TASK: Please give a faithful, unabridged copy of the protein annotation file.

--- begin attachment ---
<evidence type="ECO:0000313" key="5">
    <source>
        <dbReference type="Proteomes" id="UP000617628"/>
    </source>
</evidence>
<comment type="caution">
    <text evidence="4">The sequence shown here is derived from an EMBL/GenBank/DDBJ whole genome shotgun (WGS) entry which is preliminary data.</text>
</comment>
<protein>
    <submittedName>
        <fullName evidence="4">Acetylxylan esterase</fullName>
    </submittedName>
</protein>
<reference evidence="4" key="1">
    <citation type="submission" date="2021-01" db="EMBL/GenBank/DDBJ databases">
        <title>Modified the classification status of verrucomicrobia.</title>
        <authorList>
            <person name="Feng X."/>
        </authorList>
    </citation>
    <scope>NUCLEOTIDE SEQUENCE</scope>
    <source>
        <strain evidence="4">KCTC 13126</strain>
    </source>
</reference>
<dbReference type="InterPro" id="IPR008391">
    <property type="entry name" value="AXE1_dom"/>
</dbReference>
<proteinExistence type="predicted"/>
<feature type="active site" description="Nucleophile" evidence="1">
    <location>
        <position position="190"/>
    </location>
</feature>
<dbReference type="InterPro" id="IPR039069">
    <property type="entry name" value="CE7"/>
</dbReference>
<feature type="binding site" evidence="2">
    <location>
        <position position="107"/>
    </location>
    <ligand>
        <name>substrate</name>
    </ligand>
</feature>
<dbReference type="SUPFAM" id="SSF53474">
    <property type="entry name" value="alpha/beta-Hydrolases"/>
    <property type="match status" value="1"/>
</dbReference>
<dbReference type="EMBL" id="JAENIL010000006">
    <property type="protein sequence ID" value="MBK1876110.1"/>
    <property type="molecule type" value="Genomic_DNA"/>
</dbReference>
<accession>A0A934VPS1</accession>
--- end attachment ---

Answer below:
<evidence type="ECO:0000313" key="5">
    <source>
        <dbReference type="Proteomes" id="UP000617628"/>
    </source>
</evidence>
<comment type="caution">
    <text evidence="4">The sequence shown here is derived from an EMBL/GenBank/DDBJ whole genome shotgun (WGS) entry which is preliminary data.</text>
</comment>
<protein>
    <submittedName>
        <fullName evidence="4">Acetylxylan esterase</fullName>
    </submittedName>
</protein>
<reference evidence="4" key="1">
    <citation type="submission" date="2021-01" db="EMBL/GenBank/DDBJ databases">
        <title>Modified the classification status of verrucomicrobia.</title>
        <authorList>
            <person name="Feng X."/>
        </authorList>
    </citation>
    <scope>NUCLEOTIDE SEQUENCE</scope>
    <source>
        <strain evidence="4">KCTC 13126</strain>
    </source>
</reference>
<dbReference type="InterPro" id="IPR008391">
    <property type="entry name" value="AXE1_dom"/>
</dbReference>
<proteinExistence type="predicted"/>
<feature type="active site" description="Nucleophile" evidence="1">
    <location>
        <position position="190"/>
    </location>
</feature>
<dbReference type="InterPro" id="IPR039069">
    <property type="entry name" value="CE7"/>
</dbReference>
<feature type="binding site" evidence="2">
    <location>
        <position position="107"/>
    </location>
    <ligand>
        <name>substrate</name>
    </ligand>
</feature>
<dbReference type="SUPFAM" id="SSF53474">
    <property type="entry name" value="alpha/beta-Hydrolases"/>
    <property type="match status" value="1"/>
</dbReference>
<dbReference type="EMBL" id="JAENIL010000006">
    <property type="protein sequence ID" value="MBK1876110.1"/>
    <property type="molecule type" value="Genomic_DNA"/>
</dbReference>
<accession>A0A934VPS1</accession>